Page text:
A knock at the door brought me up from the basement Sunday afternoon, inwardly grumbling about the possibility of a salesman disturbing me on a Sunday.
It was a salesman, but he was good. I agreed to give him $12 in November when he brought me a bag of caramel corn, and only 11 oz. of caramel corn at that. I don’t even like caramel corn!
(It’d be nice to say how much I despise caramel corn here--how it has caused me no end of heartache, how it led to my braces and to my merciless ridicule in middle school and my extreme emotional trauma, etc. It's be nice to say all that here because that denunciation would heighten your interest in this amazing salesman. But I never wore braces, and there are a couple brands of caramel corn I do like.)
This guy was probably a little shorter than Anna, was probably born shortly after the Twin Towers went down, and he had a round innocent face.
His pitch started off--no joke--“Hi, Mister … (to himself) No … (looking up at me again) My name is Ezekiel.” It’s like Dad had gone over his presentation with him before he started out, but he just hadn’t quite nailed it down yet.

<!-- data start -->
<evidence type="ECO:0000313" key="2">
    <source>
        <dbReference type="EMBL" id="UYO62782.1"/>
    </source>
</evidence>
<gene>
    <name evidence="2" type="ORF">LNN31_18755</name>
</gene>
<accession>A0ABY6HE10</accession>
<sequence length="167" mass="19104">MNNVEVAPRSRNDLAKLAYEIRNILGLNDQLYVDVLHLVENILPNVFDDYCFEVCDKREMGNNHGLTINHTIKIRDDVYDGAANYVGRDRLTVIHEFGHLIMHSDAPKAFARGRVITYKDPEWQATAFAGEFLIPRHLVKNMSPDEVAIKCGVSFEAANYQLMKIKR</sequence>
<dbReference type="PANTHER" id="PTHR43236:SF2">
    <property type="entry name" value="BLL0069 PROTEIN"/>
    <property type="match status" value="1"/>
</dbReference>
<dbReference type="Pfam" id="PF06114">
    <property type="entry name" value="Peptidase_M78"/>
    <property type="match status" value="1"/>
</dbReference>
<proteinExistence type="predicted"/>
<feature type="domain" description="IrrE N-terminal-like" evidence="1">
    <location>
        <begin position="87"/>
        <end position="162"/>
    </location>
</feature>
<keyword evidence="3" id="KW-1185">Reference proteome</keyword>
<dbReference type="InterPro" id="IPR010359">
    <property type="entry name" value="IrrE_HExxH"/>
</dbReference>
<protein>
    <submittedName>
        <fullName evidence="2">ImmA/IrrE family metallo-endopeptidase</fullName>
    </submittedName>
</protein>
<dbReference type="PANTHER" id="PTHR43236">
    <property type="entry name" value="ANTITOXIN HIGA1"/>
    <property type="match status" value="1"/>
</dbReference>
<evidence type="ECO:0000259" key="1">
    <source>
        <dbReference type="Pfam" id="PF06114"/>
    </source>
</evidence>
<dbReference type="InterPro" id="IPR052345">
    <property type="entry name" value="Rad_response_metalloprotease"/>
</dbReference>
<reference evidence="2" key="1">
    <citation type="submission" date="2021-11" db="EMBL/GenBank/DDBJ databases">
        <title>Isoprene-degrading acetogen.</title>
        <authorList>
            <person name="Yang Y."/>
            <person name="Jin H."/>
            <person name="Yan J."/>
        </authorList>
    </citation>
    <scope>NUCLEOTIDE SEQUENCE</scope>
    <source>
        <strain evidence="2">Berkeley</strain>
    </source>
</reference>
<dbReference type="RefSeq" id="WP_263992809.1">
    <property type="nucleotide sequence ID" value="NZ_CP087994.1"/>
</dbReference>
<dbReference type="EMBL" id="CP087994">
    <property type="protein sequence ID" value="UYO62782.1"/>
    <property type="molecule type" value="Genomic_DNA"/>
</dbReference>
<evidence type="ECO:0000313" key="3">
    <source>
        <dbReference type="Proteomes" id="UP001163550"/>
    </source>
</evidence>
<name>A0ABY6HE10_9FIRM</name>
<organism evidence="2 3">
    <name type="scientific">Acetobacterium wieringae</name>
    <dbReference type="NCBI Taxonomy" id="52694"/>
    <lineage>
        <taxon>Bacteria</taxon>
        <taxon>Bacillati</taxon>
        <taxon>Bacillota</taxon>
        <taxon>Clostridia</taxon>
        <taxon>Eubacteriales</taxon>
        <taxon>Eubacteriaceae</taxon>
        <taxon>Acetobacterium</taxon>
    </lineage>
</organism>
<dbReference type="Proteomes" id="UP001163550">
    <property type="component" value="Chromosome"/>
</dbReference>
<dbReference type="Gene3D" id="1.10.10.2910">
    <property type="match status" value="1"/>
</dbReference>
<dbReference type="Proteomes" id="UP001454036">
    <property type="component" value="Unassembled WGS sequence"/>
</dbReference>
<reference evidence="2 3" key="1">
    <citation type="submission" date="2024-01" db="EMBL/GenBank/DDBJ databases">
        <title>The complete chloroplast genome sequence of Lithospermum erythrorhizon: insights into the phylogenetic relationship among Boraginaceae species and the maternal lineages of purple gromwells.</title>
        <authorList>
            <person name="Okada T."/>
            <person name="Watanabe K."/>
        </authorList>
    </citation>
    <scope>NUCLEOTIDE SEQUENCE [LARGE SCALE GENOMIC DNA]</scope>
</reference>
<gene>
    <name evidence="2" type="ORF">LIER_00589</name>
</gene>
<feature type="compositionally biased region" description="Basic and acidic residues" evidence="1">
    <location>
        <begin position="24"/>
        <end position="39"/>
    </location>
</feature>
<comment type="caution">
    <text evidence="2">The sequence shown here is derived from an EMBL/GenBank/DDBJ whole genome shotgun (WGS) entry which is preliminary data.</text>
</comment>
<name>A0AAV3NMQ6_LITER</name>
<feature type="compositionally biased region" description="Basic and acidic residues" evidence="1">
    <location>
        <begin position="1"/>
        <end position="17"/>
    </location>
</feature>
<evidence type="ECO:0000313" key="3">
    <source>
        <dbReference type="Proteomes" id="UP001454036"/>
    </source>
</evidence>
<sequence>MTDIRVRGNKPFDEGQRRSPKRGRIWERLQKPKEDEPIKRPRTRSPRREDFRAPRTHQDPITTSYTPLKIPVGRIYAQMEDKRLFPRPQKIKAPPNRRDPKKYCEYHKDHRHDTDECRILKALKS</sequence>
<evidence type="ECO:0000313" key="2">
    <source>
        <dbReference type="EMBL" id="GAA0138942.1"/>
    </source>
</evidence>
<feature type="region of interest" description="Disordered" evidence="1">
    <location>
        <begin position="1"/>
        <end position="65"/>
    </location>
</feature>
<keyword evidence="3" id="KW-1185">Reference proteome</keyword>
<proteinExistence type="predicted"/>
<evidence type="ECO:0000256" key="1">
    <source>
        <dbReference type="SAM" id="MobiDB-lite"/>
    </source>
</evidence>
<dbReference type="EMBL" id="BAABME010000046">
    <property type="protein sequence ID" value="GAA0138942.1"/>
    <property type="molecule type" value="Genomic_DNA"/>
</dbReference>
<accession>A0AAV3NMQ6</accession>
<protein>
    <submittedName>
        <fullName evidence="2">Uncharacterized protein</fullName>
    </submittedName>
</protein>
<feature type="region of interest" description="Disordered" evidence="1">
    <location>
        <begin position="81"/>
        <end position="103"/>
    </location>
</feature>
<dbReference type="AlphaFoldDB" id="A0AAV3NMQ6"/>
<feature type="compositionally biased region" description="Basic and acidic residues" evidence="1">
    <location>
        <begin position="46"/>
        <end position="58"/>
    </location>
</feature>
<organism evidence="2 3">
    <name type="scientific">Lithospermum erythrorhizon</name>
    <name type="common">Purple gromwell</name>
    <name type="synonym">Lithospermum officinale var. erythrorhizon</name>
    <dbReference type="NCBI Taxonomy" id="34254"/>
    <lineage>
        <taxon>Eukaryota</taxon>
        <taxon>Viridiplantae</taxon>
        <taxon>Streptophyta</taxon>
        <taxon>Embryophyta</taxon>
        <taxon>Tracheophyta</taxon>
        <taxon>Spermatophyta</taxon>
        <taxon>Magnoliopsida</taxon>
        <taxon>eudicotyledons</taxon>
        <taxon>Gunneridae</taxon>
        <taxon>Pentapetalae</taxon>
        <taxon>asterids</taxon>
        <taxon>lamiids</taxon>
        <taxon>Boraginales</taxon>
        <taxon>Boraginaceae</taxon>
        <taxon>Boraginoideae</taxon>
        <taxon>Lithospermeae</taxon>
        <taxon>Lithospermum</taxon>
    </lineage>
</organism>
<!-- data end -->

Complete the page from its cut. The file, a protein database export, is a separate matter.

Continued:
He was with the Scouts selling popcorn. He had on his Scout cap, his navy Scout shirt--troop 3092, his Scout neckerchief, and black athletic shorts. (The black shorts made me think it was Dad out in the minivan at a discreet distance and not Mom.)
CUTE! That’s what I’m trying to say in all this. CUTE! Ezekiel was adorable. I did not want to buy popcorn. I did not want to spend any money, but I wanted to do something for this cute, innocent Scout, and so I looked over the order form. He may not have had his pitch down yet, but clearly other neighbors were moved by this little cherubic salesman in the same way I was. Six or seven had already purchased popcorn, and my $12 was the cheapest order placed yet.
As I was filling out the order form, Ezekiel was whispering to himself, and it sounded like he was excited that someone else was buying, like he just couldn’t keep it in. He was softly exclaiming something like, "Yes! All right!"
“Do you like Scouts?” I asked.
“Oh yeah! If you have any kids you should let them do Scouts because it’s a whole lot of fun!” A pause. "I like your piano."
"Thanks. Do you play piano?"
"No, I have some drums."
"Oh, you're a drummer!"
"Yeah. I'm kind of more into rock music."
Priceless. I love this kid.
He left. I watched him go to the next house, the minivan slowly following him. I continued smiling. He reminded me of Andrew when Andrew was his age, full of boyish exuberance, and for a few moments I missed my 8-year-old son.
Don't get me wrong; I love 15-year-old Andrew. He's a delight.
Twelve dollars. Too much for caramel corn, but I think it was worth the exchange with Ezekiel and the reminder to enjoy my children at every age.